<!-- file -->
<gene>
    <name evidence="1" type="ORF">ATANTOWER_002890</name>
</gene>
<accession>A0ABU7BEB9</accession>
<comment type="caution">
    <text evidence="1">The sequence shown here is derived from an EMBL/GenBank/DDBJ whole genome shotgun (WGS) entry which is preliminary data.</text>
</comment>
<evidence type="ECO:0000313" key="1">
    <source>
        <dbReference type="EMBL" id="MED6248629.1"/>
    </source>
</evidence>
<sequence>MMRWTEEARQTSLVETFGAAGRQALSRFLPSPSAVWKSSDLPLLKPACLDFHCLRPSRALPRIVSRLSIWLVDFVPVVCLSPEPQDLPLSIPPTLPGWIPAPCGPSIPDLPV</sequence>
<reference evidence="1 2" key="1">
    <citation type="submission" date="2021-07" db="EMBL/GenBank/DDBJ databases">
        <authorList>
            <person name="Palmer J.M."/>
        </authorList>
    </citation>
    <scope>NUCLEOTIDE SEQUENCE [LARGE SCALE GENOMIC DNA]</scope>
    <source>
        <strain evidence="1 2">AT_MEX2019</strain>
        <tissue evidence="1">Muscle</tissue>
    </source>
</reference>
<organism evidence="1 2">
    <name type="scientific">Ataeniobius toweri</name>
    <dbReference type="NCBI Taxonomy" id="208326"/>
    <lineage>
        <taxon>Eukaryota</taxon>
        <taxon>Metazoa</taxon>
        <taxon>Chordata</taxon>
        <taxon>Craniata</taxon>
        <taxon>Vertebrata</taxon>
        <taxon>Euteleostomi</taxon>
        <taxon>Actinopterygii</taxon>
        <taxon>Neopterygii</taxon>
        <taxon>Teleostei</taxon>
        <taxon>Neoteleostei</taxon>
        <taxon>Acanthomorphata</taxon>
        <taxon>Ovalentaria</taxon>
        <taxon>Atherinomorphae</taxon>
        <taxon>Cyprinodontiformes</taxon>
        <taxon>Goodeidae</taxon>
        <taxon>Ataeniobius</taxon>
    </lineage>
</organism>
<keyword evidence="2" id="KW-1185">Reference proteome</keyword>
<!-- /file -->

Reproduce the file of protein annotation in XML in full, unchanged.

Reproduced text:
<gene>
    <name evidence="1" type="ORF">ATANTOWER_002890</name>
</gene>
<accession>A0ABU7BEB9</accession>
<comment type="caution">
    <text evidence="1">The sequence shown here is derived from an EMBL/GenBank/DDBJ whole genome shotgun (WGS) entry which is preliminary data.</text>
</comment>
<evidence type="ECO:0000313" key="1">
    <source>
        <dbReference type="EMBL" id="MED6248629.1"/>
    </source>
</evidence>
<sequence>MMRWTEEARQTSLVETFGAAGRQALSRFLPSPSAVWKSSDLPLLKPACLDFHCLRPSRALPRIVSRLSIWLVDFVPVVCLSPEPQDLPLSIPPTLPGWIPAPCGPSIPDLPV</sequence>
<reference evidence="1 2" key="1">
    <citation type="submission" date="2021-07" db="EMBL/GenBank/DDBJ databases">
        <authorList>
            <person name="Palmer J.M."/>
        </authorList>
    </citation>
    <scope>NUCLEOTIDE SEQUENCE [LARGE SCALE GENOMIC DNA]</scope>
    <source>
        <strain evidence="1 2">AT_MEX2019</strain>
        <tissue evidence="1">Muscle</tissue>
    </source>
</reference>
<organism evidence="1 2">
    <name type="scientific">Ataeniobius toweri</name>
    <dbReference type="NCBI Taxonomy" id="208326"/>
    <lineage>
        <taxon>Eukaryota</taxon>
        <taxon>Metazoa</taxon>
        <taxon>Chordata</taxon>
        <taxon>Craniata</taxon>
        <taxon>Vertebrata</taxon>
        <taxon>Euteleostomi</taxon>
        <taxon>Actinopterygii</taxon>
        <taxon>Neopterygii</taxon>
        <taxon>Teleostei</taxon>
        <taxon>Neoteleostei</taxon>
        <taxon>Acanthomorphata</taxon>
        <taxon>Ovalentaria</taxon>
        <taxon>Atherinomorphae</taxon>
        <taxon>Cyprinodontiformes</taxon>
        <taxon>Goodeidae</taxon>
        <taxon>Ataeniobius</taxon>
    </lineage>
</organism>
<keyword evidence="2" id="KW-1185">Reference proteome</keyword>